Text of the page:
It was probably just a matter of time before it happened to me. Real estate agents who take a vacation after going too long without one can get carried away. They may return with a tattoo, a vision-quest name, or a new mate they met at a blackjack table. Me? I returned telling everyone I was moving to the South American country of Uruguay.
I initially went from Washington State, where I lived, for a long needed getaway and to investigate the potential for real estate referrals and investment. But while I was in Uruguay I experienced some unexpected surprises. Like in Montevideo, Uruguay’s capital.
It has Spanish influences and native traditions—as I expected to find in a Latin America city. But it also has neoclassic architecture and strong Italian influences, which I didn’t expect. Uruguayans meet for pizza, greet each other with a kiss on the cheek, and speak Spanish with an Italian-like intonation. There is even opera.
Uruguay’s southern coast is dotted with beach towns that fill up with vacationers in the summer. I spent time in Punta del Este, the largest beach resort in Uruguay.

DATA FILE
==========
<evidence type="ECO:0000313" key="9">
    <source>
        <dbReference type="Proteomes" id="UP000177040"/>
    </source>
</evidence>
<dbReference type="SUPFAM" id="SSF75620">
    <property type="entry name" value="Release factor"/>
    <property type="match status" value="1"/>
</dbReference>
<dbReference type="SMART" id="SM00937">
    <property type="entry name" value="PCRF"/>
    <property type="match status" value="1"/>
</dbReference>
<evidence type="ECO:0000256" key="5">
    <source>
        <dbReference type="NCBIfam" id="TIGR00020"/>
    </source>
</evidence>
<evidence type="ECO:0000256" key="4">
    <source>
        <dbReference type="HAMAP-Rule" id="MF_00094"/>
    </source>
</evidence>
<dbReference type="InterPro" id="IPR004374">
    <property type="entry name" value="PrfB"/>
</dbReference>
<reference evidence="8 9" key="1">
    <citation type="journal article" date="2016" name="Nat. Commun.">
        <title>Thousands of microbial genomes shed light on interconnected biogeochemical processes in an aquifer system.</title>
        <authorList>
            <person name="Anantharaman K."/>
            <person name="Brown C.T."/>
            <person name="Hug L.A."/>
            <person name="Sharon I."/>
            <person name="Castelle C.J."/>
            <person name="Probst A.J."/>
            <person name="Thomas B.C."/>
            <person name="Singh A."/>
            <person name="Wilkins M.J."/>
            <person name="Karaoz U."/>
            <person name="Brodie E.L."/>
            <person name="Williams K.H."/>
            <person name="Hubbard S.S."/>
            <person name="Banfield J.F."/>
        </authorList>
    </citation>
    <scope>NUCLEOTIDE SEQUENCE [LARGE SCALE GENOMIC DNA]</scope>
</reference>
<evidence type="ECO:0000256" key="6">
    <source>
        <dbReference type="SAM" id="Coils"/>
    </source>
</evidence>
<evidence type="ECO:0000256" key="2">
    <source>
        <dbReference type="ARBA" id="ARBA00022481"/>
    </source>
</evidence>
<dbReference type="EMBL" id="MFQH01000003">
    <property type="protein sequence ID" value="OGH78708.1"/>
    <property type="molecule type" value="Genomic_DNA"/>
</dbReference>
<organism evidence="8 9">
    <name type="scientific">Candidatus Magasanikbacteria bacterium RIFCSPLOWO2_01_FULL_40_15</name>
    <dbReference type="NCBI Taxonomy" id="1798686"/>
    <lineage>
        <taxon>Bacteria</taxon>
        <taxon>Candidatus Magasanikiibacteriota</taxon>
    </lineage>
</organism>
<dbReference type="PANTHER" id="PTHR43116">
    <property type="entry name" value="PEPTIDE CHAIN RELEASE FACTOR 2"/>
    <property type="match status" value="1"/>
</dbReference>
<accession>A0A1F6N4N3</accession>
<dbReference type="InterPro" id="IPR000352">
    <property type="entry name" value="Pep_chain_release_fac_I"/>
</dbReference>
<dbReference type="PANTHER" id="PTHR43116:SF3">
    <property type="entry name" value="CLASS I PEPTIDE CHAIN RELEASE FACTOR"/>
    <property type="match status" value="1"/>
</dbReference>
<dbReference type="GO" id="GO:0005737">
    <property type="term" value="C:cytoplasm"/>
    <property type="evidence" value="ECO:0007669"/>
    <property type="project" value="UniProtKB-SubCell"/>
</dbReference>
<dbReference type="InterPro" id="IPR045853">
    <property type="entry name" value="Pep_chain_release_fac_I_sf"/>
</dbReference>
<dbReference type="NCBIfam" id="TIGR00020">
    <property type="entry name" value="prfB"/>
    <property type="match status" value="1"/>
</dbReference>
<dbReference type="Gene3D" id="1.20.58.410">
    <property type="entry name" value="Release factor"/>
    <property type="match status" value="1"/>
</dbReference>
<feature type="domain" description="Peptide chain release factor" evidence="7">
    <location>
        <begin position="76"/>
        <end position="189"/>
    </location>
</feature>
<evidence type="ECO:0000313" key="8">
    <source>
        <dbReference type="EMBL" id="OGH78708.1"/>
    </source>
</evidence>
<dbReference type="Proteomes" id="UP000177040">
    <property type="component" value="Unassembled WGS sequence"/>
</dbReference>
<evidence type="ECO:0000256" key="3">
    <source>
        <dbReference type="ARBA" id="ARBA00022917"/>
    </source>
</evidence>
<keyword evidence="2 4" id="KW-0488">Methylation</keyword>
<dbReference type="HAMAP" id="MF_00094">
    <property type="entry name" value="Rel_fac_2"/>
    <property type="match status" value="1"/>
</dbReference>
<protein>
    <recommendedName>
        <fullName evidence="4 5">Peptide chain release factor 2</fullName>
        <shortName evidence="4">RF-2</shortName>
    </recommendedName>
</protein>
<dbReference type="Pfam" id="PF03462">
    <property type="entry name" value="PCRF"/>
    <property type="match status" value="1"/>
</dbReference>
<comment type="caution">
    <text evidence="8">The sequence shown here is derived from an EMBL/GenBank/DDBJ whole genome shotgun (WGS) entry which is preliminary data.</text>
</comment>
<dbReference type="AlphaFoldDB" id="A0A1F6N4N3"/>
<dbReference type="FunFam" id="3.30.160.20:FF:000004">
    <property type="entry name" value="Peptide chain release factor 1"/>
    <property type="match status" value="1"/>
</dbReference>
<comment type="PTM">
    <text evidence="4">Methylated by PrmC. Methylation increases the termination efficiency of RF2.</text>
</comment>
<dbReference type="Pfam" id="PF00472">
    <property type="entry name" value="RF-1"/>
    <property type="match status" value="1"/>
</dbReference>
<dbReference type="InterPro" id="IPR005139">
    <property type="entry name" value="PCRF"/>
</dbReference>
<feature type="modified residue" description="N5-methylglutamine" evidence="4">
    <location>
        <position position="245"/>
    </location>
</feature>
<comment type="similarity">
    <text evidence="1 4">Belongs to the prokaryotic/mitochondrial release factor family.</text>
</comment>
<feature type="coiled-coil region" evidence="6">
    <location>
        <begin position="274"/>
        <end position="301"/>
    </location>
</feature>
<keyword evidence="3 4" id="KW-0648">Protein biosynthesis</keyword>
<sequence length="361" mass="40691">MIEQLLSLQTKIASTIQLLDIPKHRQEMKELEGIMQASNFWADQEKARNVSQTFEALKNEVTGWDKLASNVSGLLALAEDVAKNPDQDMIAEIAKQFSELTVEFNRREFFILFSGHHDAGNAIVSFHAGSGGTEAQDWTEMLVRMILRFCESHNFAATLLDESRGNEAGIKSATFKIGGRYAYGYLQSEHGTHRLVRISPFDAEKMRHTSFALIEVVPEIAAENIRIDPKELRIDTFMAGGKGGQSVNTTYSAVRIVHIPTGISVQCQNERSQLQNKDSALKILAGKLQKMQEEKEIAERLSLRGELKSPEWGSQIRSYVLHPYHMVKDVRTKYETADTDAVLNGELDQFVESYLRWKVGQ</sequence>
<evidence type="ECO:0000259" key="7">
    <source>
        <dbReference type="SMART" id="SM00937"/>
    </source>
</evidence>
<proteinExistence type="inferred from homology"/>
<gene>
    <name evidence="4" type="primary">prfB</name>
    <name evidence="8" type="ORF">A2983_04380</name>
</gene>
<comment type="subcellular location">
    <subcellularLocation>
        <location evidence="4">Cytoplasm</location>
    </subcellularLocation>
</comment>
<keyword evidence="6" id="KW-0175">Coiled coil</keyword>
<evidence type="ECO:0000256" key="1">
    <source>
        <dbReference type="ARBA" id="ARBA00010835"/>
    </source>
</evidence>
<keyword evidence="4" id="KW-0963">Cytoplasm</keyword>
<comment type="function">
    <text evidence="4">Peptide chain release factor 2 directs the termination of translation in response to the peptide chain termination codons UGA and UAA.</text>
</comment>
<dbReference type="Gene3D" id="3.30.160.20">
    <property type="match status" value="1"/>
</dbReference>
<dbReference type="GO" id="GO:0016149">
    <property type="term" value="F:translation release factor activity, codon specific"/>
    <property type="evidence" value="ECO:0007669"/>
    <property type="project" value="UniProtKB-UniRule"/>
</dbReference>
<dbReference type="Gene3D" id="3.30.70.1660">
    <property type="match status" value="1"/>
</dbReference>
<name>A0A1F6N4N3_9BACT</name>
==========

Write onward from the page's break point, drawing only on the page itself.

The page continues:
Punta del Este is like a buffet of things I like. There is natural beauty, surfing, great places to run and cycle, and interesting people to meet. It has a relaxed elegance that reminds me of Santa Barbara.
And though I knew that 85% of Uruguay’s landmass is grazing and farmland—most of it is prairie, as I had read about before my trip—seeing groups of ñandú (large flightless birds that look similar to ostriches) running across the Uruguayan countryside was a real surprise.
On this first visit, some aspects of Uruguay felt familiar… but they were combined differently, to make something that, to me, was new and intriguing.
Uruguay’s culture reminds me of a bygone era in the U.S. People still take time for each other. On the street, strangers quickly come to the aid of an elderly or blind person having difficulty. Men let women enter buildings, elevators, and buses first. And for most locals, weekends with family are more valuable than the things overtime pay can buy.
The people I met on that initial vacation seemed less busied with rules and red tape. Most get by fine without a car and there is less pressure to keep up with the Joneses. It seemed that in Uruguay it is still possible to live a simpler life.
I started thinking: Why couldn’t I rearrange the components of my life to make something different. I could start a new chapter in my life, one with less busyness and worry and more free time to enjoy myself and try some new things.
I pictured myself living in Uruguay. Did this make sense, or was I just an overworked real estate agent with free time getting carried away?
The idea of moving to Uruguay still made sense the next morning. It still made sense after I returned to Washington. And after seven years in Uruguay, living a simpler life with more control of my time it makes more sense than ever.
Check out out David Hammond’s video below to find out what first impressed him about Uruguay.
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